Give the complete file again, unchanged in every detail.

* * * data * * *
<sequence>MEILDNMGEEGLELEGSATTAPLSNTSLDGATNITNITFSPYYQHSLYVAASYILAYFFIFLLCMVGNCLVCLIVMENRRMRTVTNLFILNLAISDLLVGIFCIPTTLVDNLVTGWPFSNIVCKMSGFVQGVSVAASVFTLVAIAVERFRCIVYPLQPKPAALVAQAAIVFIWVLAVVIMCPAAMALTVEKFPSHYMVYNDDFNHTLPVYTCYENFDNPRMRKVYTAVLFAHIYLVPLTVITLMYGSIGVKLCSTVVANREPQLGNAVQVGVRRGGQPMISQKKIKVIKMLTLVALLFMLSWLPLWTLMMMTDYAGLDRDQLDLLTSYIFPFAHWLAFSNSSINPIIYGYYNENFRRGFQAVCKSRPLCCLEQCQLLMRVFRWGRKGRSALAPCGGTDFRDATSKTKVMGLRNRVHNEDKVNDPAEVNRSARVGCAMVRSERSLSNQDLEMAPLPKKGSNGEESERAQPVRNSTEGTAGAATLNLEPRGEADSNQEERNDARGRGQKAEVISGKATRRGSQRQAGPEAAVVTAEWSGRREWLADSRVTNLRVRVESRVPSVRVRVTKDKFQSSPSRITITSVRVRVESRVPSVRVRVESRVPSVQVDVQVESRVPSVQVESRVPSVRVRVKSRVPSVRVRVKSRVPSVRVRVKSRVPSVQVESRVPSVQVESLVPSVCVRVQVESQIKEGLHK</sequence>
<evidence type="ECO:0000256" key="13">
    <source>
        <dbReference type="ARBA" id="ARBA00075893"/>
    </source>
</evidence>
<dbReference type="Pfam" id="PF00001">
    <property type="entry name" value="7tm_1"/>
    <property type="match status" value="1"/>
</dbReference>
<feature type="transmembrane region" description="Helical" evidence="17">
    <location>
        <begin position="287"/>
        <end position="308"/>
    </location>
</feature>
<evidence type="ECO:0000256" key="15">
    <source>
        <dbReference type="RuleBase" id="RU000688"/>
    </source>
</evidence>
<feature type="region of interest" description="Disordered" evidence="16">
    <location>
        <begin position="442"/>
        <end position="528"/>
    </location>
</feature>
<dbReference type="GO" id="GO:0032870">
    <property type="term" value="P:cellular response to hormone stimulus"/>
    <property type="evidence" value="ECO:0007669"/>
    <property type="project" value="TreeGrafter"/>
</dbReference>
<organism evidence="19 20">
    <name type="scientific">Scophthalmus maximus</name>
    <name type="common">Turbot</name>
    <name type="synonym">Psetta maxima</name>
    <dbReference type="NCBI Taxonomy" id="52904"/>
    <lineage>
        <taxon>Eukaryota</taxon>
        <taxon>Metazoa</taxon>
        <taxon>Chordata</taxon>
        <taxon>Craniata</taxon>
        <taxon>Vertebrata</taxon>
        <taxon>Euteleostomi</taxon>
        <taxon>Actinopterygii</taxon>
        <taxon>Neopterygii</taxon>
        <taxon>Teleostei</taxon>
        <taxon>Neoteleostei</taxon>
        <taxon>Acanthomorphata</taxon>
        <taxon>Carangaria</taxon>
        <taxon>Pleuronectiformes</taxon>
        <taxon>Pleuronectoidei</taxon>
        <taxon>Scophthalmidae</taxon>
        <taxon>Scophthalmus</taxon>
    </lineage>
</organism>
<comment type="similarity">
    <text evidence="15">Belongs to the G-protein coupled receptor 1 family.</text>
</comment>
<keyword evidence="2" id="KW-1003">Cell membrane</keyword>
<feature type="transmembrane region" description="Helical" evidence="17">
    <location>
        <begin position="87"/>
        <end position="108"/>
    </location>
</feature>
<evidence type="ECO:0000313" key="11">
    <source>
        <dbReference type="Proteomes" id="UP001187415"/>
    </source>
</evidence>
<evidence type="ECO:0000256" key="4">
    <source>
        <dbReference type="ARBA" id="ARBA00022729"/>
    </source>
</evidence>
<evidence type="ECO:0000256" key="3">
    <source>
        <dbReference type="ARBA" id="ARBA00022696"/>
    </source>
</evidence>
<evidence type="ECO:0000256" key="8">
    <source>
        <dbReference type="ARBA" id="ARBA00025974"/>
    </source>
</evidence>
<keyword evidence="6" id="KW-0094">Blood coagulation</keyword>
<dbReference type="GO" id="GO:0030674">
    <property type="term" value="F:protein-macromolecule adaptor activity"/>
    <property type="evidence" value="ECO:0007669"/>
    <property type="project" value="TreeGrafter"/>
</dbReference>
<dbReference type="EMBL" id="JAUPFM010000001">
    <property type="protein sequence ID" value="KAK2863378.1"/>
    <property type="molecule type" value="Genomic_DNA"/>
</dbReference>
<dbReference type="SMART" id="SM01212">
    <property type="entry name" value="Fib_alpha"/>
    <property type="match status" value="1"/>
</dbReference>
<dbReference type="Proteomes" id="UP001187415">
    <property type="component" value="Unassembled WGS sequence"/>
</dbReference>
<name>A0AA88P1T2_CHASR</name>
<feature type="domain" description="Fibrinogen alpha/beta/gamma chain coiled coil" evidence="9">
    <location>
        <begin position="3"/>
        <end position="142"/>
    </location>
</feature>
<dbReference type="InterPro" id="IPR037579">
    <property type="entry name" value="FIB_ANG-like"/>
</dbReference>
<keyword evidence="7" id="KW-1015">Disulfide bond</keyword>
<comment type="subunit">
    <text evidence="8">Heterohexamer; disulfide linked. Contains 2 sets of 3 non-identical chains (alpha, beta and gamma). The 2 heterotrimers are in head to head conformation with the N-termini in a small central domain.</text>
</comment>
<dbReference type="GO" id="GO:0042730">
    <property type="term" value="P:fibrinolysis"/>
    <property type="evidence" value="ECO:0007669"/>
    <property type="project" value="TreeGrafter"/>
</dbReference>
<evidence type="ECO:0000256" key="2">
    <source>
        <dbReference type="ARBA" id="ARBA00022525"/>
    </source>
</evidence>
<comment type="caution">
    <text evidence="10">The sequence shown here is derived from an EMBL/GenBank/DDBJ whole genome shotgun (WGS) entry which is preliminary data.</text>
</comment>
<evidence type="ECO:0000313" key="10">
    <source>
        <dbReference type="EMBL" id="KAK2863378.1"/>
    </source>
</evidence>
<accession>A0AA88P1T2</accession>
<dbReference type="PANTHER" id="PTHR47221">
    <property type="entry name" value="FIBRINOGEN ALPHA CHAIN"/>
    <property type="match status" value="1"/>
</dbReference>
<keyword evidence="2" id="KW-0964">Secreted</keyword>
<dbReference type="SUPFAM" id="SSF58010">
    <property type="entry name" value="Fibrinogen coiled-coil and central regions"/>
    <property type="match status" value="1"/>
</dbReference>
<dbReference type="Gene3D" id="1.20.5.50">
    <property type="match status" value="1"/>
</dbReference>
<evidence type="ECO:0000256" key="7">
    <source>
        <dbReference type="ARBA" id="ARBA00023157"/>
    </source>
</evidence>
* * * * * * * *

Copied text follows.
<sequence>MEILDNMGEEGLELEGSATTAPLSNTSLDGATNITNITFSPYYQHSLYVAASYILAYFFIFLLCMVGNCLVCLIVMENRRMRTVTNLFILNLAISDLLVGIFCIPTTLVDNLVTGWPFSNIVCKMSGFVQGVSVAASVFTLVAIAVERFRCIVYPLQPKPAALVAQAAIVFIWVLAVVIMCPAAMALTVEKFPSHYMVYNDDFNHTLPVYTCYENFDNPRMRKVYTAVLFAHIYLVPLTVITLMYGSIGVKLCSTVVANREPQLGNAVQVGVRRGGQPMISQKKIKVIKMLTLVALLFMLSWLPLWTLMMMTDYAGLDRDQLDLLTSYIFPFAHWLAFSNSSINPIIYGYYNENFRRGFQAVCKSRPLCCLEQCQLLMRVFRWGRKGRSALAPCGGTDFRDATSKTKVMGLRNRVHNEDKVNDPAEVNRSARVGCAMVRSERSLSNQDLEMAPLPKKGSNGEESERAQPVRNSTEGTAGAATLNLEPRGEADSNQEERNDARGRGQKAEVISGKATRRGSQRQAGPEAAVVTAEWSGRREWLADSRVTNLRVRVESRVPSVRVRVTKDKFQSSPSRITITSVRVRVESRVPSVRVRVESRVPSVQVDVQVESRVPSVQVESRVPSVRVRVKSRVPSVRVRVKSRVPSVRVRVKSRVPSVQVESRVPSVQVESLVPSVCVRVQVESQIKEGLHK</sequence>
<evidence type="ECO:0000256" key="13">
    <source>
        <dbReference type="ARBA" id="ARBA00075893"/>
    </source>
</evidence>
<dbReference type="Pfam" id="PF00001">
    <property type="entry name" value="7tm_1"/>
    <property type="match status" value="1"/>
</dbReference>
<feature type="transmembrane region" description="Helical" evidence="17">
    <location>
        <begin position="287"/>
        <end position="308"/>
    </location>
</feature>
<evidence type="ECO:0000256" key="15">
    <source>
        <dbReference type="RuleBase" id="RU000688"/>
    </source>
</evidence>
<feature type="region of interest" description="Disordered" evidence="16">
    <location>
        <begin position="442"/>
        <end position="528"/>
    </location>
</feature>
<dbReference type="GO" id="GO:0032870">
    <property type="term" value="P:cellular response to hormone stimulus"/>
    <property type="evidence" value="ECO:0007669"/>
    <property type="project" value="TreeGrafter"/>
</dbReference>
<organism evidence="19 20">
    <name type="scientific">Scophthalmus maximus</name>
    <name type="common">Turbot</name>
    <name type="synonym">Psetta maxima</name>
    <dbReference type="NCBI Taxonomy" id="52904"/>
    <lineage>
        <taxon>Eukaryota</taxon>
        <taxon>Metazoa</taxon>
        <taxon>Chordata</taxon>
        <taxon>Craniata</taxon>
        <taxon>Vertebrata</taxon>
        <taxon>Euteleostomi</taxon>
        <taxon>Actinopterygii</taxon>
        <taxon>Neopterygii</taxon>
        <taxon>Teleostei</taxon>
        <taxon>Neoteleostei</taxon>
        <taxon>Acanthomorphata</taxon>
        <taxon>Carangaria</taxon>
        <taxon>Pleuronectiformes</taxon>
        <taxon>Pleuronectoidei</taxon>
        <taxon>Scophthalmidae</taxon>
        <taxon>Scophthalmus</taxon>
    </lineage>
</organism>
<comment type="similarity">
    <text evidence="15">Belongs to the G-protein coupled receptor 1 family.</text>
</comment>
<keyword evidence="2" id="KW-1003">Cell membrane</keyword>
<feature type="transmembrane region" description="Helical" evidence="17">
    <location>
        <begin position="87"/>
        <end position="108"/>
    </location>
</feature>
<evidence type="ECO:0000313" key="11">
    <source>
        <dbReference type="Proteomes" id="UP001187415"/>
    </source>
</evidence>
<evidence type="ECO:0000256" key="4">
    <source>
        <dbReference type="ARBA" id="ARBA00022729"/>
    </source>
</evidence>
<evidence type="ECO:0000256" key="3">
    <source>
        <dbReference type="ARBA" id="ARBA00022696"/>
    </source>
</evidence>
<evidence type="ECO:0000256" key="8">
    <source>
        <dbReference type="ARBA" id="ARBA00025974"/>
    </source>
</evidence>
<keyword evidence="6" id="KW-0094">Blood coagulation</keyword>
<dbReference type="GO" id="GO:0030674">
    <property type="term" value="F:protein-macromolecule adaptor activity"/>
    <property type="evidence" value="ECO:0007669"/>
    <property type="project" value="TreeGrafter"/>
</dbReference>
<dbReference type="EMBL" id="JAUPFM010000001">
    <property type="protein sequence ID" value="KAK2863378.1"/>
    <property type="molecule type" value="Genomic_DNA"/>
</dbReference>
<dbReference type="SMART" id="SM01212">
    <property type="entry name" value="Fib_alpha"/>
    <property type="match status" value="1"/>
</dbReference>
<dbReference type="Proteomes" id="UP001187415">
    <property type="component" value="Unassembled WGS sequence"/>
</dbReference>
<name>A0AA88P1T2_CHASR</name>
<feature type="domain" description="Fibrinogen alpha/beta/gamma chain coiled coil" evidence="9">
    <location>
        <begin position="3"/>
        <end position="142"/>
    </location>
</feature>
<dbReference type="InterPro" id="IPR037579">
    <property type="entry name" value="FIB_ANG-like"/>
</dbReference>
<keyword evidence="7" id="KW-1015">Disulfide bond</keyword>
<comment type="subunit">
    <text evidence="8">Heterohexamer; disulfide linked. Contains 2 sets of 3 non-identical chains (alpha, beta and gamma). The 2 heterotrimers are in head to head conformation with the N-termini in a small central domain.</text>
</comment>
<dbReference type="GO" id="GO:0042730">
    <property type="term" value="P:fibrinolysis"/>
    <property type="evidence" value="ECO:0007669"/>
    <property type="project" value="TreeGrafter"/>
</dbReference>
<evidence type="ECO:0000256" key="2">
    <source>
        <dbReference type="ARBA" id="ARBA00022525"/>
    </source>
</evidence>
<comment type="caution">
    <text evidence="10">The sequence shown here is derived from an EMBL/GenBank/DDBJ whole genome shotgun (WGS) entry which is preliminary data.</text>
</comment>
<evidence type="ECO:0000313" key="10">
    <source>
        <dbReference type="EMBL" id="KAK2863378.1"/>
    </source>
</evidence>
<accession>A0AA88P1T2</accession>
<dbReference type="PANTHER" id="PTHR47221">
    <property type="entry name" value="FIBRINOGEN ALPHA CHAIN"/>
    <property type="match status" value="1"/>
</dbReference>
<keyword evidence="2" id="KW-0964">Secreted</keyword>
<dbReference type="SUPFAM" id="SSF58010">
    <property type="entry name" value="Fibrinogen coiled-coil and central regions"/>
    <property type="match status" value="1"/>
</dbReference>
<dbReference type="Gene3D" id="1.20.5.50">
    <property type="match status" value="1"/>
</dbReference>
<evidence type="ECO:0000256" key="7">
    <source>
        <dbReference type="ARBA" id="ARBA00023157"/>
    </source>
</evidence>